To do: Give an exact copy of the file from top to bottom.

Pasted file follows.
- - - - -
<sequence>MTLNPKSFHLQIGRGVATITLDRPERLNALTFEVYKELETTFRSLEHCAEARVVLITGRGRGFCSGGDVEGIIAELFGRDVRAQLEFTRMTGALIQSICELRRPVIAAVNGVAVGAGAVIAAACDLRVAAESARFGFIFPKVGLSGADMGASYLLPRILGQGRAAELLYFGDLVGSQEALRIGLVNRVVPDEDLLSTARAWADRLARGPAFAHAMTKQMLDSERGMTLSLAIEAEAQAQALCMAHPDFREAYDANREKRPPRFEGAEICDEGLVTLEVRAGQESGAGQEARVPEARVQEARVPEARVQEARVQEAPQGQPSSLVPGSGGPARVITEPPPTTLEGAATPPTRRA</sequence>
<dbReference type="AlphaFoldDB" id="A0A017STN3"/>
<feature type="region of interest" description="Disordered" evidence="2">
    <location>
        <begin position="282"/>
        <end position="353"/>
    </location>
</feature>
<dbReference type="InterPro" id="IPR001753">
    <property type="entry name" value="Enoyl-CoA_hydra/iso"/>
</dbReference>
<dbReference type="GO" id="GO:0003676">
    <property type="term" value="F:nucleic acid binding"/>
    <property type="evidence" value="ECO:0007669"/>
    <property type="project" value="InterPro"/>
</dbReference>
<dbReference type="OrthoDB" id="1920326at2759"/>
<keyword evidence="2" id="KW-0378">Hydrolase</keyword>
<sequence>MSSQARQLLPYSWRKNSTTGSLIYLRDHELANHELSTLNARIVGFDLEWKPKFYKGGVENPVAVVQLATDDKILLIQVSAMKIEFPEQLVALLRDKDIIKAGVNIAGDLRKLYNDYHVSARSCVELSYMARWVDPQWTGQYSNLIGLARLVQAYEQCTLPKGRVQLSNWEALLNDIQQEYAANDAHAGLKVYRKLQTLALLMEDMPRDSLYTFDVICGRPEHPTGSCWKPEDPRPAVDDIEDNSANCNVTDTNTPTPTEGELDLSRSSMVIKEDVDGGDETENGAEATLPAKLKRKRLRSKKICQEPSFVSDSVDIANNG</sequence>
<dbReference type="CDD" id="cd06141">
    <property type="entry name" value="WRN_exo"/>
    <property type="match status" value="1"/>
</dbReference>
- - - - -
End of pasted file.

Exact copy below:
<sequence>MTLNPKSFHLQIGRGVATITLDRPERLNALTFEVYKELETTFRSLEHCAEARVVLITGRGRGFCSGGDVEGIIAELFGRDVRAQLEFTRMTGALIQSICELRRPVIAAVNGVAVGAGAVIAAACDLRVAAESARFGFIFPKVGLSGADMGASYLLPRILGQGRAAELLYFGDLVGSQEALRIGLVNRVVPDEDLLSTARAWADRLARGPAFAHAMTKQMLDSERGMTLSLAIEAEAQAQALCMAHPDFREAYDANREKRPPRFEGAEICDEGLVTLEVRAGQESGAGQEARVPEARVQEARVPEARVQEARVQEAPQGQPSSLVPGSGGPARVITEPPPTTLEGAATPPTRRA</sequence>
<dbReference type="AlphaFoldDB" id="A0A017STN3"/>
<feature type="region of interest" description="Disordered" evidence="2">
    <location>
        <begin position="282"/>
        <end position="353"/>
    </location>
</feature>
<dbReference type="InterPro" id="IPR001753">
    <property type="entry name" value="Enoyl-CoA_hydra/iso"/>
</dbReference>
<dbReference type="GO" id="GO:0003676">
    <property type="term" value="F:nucleic acid binding"/>
    <property type="evidence" value="ECO:0007669"/>
    <property type="project" value="InterPro"/>
</dbReference>
<dbReference type="OrthoDB" id="1920326at2759"/>
<keyword evidence="2" id="KW-0378">Hydrolase</keyword>
<sequence>MSSQARQLLPYSWRKNSTTGSLIYLRDHELANHELSTLNARIVGFDLEWKPKFYKGGVENPVAVVQLATDDKILLIQVSAMKIEFPEQLVALLRDKDIIKAGVNIAGDLRKLYNDYHVSARSCVELSYMARWVDPQWTGQYSNLIGLARLVQAYEQCTLPKGRVQLSNWEALLNDIQQEYAANDAHAGLKVYRKLQTLALLMEDMPRDSLYTFDVICGRPEHPTGSCWKPEDPRPAVDDIEDNSANCNVTDTNTPTPTEGELDLSRSSMVIKEDVDGGDETENGAEATLPAKLKRKRLRSKKICQEPSFVSDSVDIANNG</sequence>
<dbReference type="CDD" id="cd06141">
    <property type="entry name" value="WRN_exo"/>
    <property type="match status" value="1"/>
</dbReference>